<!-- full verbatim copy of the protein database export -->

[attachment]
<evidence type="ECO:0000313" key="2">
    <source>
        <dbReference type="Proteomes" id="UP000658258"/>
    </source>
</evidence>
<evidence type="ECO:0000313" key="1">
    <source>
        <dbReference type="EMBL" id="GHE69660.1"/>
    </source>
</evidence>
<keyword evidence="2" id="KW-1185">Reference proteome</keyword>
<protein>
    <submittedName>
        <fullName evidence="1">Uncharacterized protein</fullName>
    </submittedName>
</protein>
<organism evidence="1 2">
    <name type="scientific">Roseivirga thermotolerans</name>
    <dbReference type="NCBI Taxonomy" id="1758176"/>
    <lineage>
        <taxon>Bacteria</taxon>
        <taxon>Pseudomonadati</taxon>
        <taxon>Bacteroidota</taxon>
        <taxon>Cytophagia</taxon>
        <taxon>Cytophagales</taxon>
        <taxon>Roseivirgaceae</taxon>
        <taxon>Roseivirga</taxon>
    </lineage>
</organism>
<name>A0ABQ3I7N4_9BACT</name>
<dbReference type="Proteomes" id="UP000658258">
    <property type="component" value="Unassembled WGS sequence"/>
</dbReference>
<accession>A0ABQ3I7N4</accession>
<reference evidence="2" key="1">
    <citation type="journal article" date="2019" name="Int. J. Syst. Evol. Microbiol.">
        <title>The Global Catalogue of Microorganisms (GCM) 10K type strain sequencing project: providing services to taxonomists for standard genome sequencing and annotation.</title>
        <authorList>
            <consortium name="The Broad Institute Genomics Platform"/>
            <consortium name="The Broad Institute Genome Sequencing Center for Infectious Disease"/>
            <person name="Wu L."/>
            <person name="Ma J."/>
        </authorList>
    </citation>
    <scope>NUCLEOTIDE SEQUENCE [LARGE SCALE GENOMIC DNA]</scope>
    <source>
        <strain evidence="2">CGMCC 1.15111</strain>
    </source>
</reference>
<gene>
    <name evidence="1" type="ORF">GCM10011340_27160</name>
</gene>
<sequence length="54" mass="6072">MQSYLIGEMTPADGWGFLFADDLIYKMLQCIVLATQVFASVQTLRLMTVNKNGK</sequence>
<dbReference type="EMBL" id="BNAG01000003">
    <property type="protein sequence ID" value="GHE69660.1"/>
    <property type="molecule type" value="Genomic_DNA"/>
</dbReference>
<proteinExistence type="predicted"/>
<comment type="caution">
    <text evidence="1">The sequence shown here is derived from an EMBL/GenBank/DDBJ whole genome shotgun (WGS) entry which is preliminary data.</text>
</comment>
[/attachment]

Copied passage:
<evidence type="ECO:0000313" key="2">
    <source>
        <dbReference type="Proteomes" id="UP000658258"/>
    </source>
</evidence>
<evidence type="ECO:0000313" key="1">
    <source>
        <dbReference type="EMBL" id="GHE69660.1"/>
    </source>
</evidence>
<keyword evidence="2" id="KW-1185">Reference proteome</keyword>
<protein>
    <submittedName>
        <fullName evidence="1">Uncharacterized protein</fullName>
    </submittedName>
</protein>
<organism evidence="1 2">
    <name type="scientific">Roseivirga thermotolerans</name>
    <dbReference type="NCBI Taxonomy" id="1758176"/>
    <lineage>
        <taxon>Bacteria</taxon>
        <taxon>Pseudomonadati</taxon>
        <taxon>Bacteroidota</taxon>
        <taxon>Cytophagia</taxon>
        <taxon>Cytophagales</taxon>
        <taxon>Roseivirgaceae</taxon>
        <taxon>Roseivirga</taxon>
    </lineage>
</organism>
<name>A0ABQ3I7N4_9BACT</name>
<dbReference type="Proteomes" id="UP000658258">
    <property type="component" value="Unassembled WGS sequence"/>
</dbReference>
<accession>A0ABQ3I7N4</accession>
<reference evidence="2" key="1">
    <citation type="journal article" date="2019" name="Int. J. Syst. Evol. Microbiol.">
        <title>The Global Catalogue of Microorganisms (GCM) 10K type strain sequencing project: providing services to taxonomists for standard genome sequencing and annotation.</title>
        <authorList>
            <consortium name="The Broad Institute Genomics Platform"/>
            <consortium name="The Broad Institute Genome Sequencing Center for Infectious Disease"/>
            <person name="Wu L."/>
            <person name="Ma J."/>
        </authorList>
    </citation>
    <scope>NUCLEOTIDE SEQUENCE [LARGE SCALE GENOMIC DNA]</scope>
    <source>
        <strain evidence="2">CGMCC 1.15111</strain>
    </source>
</reference>
<gene>
    <name evidence="1" type="ORF">GCM10011340_27160</name>
</gene>
<sequence length="54" mass="6072">MQSYLIGEMTPADGWGFLFADDLIYKMLQCIVLATQVFASVQTLRLMTVNKNGK</sequence>
<dbReference type="EMBL" id="BNAG01000003">
    <property type="protein sequence ID" value="GHE69660.1"/>
    <property type="molecule type" value="Genomic_DNA"/>
</dbReference>
<proteinExistence type="predicted"/>
<comment type="caution">
    <text evidence="1">The sequence shown here is derived from an EMBL/GenBank/DDBJ whole genome shotgun (WGS) entry which is preliminary data.</text>
</comment>